Warren Buffett’s Billionaire CEO Dies At Age 95

Albert Ueltschi is a pilot that also founded the company FlightSafety in 1951. It is an aviation training company in which he expanded it into an international powerhouse, then sold it to multibillionaire Warren Buffett for a total of $1.5 billion dollars. He passed away at the age of 95 years old.

Mister Ueltschi died on October 18, 2012 in Vero Beach, Florida at his home. We learn this from a statement given by his company, and they did not provide us with a cause of death.

He was a pilot of Pan American’s first corporate plane – and Juan Trippe was the company founder and a regular passenger. Not long after, he came up with the idea that there was a need for a training and testing center in the booming aviation industry during the 1950s.

The name of that company today is FlightSafety International Inc. They claim to be the leading aviation company involved in training all around the world. They are the best at teaching pilots, flight attendants, dispatchers and aviation mechanics, plus others, and they do it each and every year.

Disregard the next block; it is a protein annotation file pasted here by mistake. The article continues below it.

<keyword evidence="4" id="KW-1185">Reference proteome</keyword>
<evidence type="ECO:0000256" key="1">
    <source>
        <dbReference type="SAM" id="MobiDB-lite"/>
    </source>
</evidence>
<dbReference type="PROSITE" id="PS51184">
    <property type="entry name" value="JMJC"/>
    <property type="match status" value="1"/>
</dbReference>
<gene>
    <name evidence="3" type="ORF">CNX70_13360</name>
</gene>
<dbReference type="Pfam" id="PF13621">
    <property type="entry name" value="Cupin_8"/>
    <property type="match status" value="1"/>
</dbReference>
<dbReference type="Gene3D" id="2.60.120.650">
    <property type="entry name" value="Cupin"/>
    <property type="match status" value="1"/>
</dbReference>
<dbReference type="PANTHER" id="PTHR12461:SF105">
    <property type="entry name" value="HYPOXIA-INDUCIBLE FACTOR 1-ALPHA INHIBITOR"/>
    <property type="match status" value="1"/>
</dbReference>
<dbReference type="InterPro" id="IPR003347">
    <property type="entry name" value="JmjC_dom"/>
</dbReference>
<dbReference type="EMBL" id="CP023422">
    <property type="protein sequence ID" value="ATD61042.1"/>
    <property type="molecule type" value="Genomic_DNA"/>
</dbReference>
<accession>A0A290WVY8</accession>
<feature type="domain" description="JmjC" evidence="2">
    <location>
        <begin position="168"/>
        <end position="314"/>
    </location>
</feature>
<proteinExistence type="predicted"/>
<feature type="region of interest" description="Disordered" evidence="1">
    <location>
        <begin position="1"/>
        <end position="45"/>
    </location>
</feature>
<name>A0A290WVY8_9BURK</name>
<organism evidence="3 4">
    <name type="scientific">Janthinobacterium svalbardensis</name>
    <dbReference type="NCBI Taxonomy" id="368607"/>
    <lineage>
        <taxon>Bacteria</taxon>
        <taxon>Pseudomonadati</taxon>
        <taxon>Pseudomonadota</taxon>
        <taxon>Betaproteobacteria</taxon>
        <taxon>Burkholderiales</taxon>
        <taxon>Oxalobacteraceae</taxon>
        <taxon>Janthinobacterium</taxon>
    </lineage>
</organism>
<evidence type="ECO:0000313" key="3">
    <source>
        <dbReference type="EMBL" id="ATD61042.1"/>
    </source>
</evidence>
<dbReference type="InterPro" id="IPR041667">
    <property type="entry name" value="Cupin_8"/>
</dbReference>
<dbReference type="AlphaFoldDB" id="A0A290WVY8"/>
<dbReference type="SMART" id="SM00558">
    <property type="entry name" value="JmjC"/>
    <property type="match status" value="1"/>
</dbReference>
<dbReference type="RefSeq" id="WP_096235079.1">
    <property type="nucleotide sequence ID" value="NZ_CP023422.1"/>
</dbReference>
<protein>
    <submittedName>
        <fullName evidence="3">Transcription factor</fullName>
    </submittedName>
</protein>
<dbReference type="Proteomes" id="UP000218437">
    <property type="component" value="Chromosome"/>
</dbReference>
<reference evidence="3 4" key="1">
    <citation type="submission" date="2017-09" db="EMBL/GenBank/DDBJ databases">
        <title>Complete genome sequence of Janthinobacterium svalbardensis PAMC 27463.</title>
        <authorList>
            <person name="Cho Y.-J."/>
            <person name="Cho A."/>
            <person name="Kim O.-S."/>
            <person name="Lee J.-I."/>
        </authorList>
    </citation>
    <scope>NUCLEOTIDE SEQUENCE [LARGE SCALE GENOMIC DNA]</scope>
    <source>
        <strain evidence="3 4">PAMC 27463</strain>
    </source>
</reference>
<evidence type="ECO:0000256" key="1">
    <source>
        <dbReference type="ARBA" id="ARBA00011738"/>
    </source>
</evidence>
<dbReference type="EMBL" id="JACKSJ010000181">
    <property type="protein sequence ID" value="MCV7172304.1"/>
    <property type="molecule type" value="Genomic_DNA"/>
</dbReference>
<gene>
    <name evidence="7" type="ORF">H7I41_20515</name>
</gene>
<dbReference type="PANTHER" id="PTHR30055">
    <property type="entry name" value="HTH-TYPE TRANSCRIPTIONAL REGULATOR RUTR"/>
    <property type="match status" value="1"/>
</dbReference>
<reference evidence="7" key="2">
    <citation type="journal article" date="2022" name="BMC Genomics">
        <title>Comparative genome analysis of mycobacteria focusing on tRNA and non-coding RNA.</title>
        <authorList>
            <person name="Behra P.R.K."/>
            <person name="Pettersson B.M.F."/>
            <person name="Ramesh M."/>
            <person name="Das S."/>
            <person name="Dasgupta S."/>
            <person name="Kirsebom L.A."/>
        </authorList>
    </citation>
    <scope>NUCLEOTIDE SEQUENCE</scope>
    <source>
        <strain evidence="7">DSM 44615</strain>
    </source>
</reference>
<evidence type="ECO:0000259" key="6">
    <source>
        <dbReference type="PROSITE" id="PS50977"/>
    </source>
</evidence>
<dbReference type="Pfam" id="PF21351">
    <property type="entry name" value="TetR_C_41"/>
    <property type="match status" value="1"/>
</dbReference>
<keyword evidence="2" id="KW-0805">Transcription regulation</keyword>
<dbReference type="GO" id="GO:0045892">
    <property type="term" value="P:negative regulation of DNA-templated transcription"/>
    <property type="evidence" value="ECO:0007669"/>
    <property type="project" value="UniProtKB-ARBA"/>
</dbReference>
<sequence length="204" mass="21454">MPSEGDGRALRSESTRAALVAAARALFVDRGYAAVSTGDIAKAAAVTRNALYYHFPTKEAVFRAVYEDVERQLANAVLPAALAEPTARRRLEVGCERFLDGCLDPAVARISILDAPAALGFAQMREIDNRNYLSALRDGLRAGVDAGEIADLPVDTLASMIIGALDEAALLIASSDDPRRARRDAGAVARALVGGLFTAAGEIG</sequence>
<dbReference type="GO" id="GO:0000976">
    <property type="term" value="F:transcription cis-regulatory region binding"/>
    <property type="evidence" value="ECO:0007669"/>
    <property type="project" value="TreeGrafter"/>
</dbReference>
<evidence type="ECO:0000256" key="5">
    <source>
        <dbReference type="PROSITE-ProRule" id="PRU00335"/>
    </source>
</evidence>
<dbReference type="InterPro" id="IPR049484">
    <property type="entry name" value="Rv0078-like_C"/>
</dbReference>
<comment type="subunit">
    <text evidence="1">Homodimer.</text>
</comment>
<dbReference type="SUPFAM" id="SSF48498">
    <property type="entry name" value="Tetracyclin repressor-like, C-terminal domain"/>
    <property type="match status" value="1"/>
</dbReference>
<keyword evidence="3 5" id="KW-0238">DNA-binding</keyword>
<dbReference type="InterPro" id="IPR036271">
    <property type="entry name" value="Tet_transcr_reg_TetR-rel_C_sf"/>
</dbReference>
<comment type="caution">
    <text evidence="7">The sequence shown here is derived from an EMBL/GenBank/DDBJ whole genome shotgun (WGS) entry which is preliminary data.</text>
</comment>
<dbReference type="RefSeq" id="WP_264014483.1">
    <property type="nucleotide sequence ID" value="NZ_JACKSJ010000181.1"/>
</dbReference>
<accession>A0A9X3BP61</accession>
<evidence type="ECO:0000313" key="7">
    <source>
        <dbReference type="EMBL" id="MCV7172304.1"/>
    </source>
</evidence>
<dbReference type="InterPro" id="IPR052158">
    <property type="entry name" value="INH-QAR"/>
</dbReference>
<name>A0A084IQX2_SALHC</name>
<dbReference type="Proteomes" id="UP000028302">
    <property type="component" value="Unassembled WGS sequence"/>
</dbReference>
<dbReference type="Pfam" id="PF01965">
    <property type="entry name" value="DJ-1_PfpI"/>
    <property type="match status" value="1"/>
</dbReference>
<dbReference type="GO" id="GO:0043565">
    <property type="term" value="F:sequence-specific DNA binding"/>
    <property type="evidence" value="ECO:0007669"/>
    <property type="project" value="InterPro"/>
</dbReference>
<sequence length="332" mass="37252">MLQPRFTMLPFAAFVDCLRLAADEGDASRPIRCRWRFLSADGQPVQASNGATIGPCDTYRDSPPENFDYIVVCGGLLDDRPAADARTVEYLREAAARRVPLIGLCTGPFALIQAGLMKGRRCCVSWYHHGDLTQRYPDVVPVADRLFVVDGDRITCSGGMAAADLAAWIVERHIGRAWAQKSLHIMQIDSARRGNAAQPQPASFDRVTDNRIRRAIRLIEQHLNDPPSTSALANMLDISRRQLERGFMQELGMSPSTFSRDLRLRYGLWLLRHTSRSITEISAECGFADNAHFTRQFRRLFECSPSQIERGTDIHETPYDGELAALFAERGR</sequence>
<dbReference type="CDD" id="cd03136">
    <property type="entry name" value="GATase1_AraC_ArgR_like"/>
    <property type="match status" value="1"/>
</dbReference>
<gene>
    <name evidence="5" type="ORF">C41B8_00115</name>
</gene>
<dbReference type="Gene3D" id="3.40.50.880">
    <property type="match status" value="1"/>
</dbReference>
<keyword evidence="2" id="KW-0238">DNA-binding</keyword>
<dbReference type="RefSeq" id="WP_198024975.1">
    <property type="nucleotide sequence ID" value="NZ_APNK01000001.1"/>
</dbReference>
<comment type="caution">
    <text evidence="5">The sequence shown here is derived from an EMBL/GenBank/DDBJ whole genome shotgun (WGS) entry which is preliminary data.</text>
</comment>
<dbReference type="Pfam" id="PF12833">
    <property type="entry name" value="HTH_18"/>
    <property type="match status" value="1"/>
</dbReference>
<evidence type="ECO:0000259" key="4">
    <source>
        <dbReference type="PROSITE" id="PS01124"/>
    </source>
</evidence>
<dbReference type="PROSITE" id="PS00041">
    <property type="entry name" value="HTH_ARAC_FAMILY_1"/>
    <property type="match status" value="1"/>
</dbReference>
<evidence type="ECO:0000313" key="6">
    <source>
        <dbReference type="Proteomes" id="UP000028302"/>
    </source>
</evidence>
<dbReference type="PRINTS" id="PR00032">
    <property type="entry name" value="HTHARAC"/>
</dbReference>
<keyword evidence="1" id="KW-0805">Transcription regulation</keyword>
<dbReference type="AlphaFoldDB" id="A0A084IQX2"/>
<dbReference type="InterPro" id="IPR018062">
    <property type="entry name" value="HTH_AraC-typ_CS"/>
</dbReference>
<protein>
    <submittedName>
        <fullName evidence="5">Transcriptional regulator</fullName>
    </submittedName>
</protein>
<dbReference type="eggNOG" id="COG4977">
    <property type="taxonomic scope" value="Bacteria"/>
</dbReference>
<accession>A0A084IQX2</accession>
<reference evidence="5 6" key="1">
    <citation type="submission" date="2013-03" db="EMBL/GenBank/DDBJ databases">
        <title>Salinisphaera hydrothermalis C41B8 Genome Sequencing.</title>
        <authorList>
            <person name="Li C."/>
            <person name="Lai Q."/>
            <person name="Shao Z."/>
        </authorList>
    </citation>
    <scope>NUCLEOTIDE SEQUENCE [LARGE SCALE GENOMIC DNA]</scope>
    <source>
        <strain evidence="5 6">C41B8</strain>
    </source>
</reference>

The company is based out of LaGuardia Airport in New York City, and they have more than 40 locations with flight simulators and training centers all across the United States of America, the United Kingdom, France and Canada. We learned this according to their website.

Berkshire Hathaway, owned by the billionaire investor Warren Buffett, purchased the company in 1996. This brought Ueltschi to the ranks of the world’s wealthiest, and it couldn’t have happened to a nicer Kentucky farm boy. Forbes magazine recently estimated that his net worth was $2.1 billion dollars.

Praise from Warren Buffett

Ueltschi continued as FlightSafety president even after Warren Buffett purchased the company, and he lasted until the year 2003, in which time he just served as chairman.

“The first question I always ask myself about somebody in his position is, do they love the money or do they love the business?” Buffett was quoted in Aviation International News in 1999. “But with Al, the money is totally secondary. He loves the business, and that’s what I need.”

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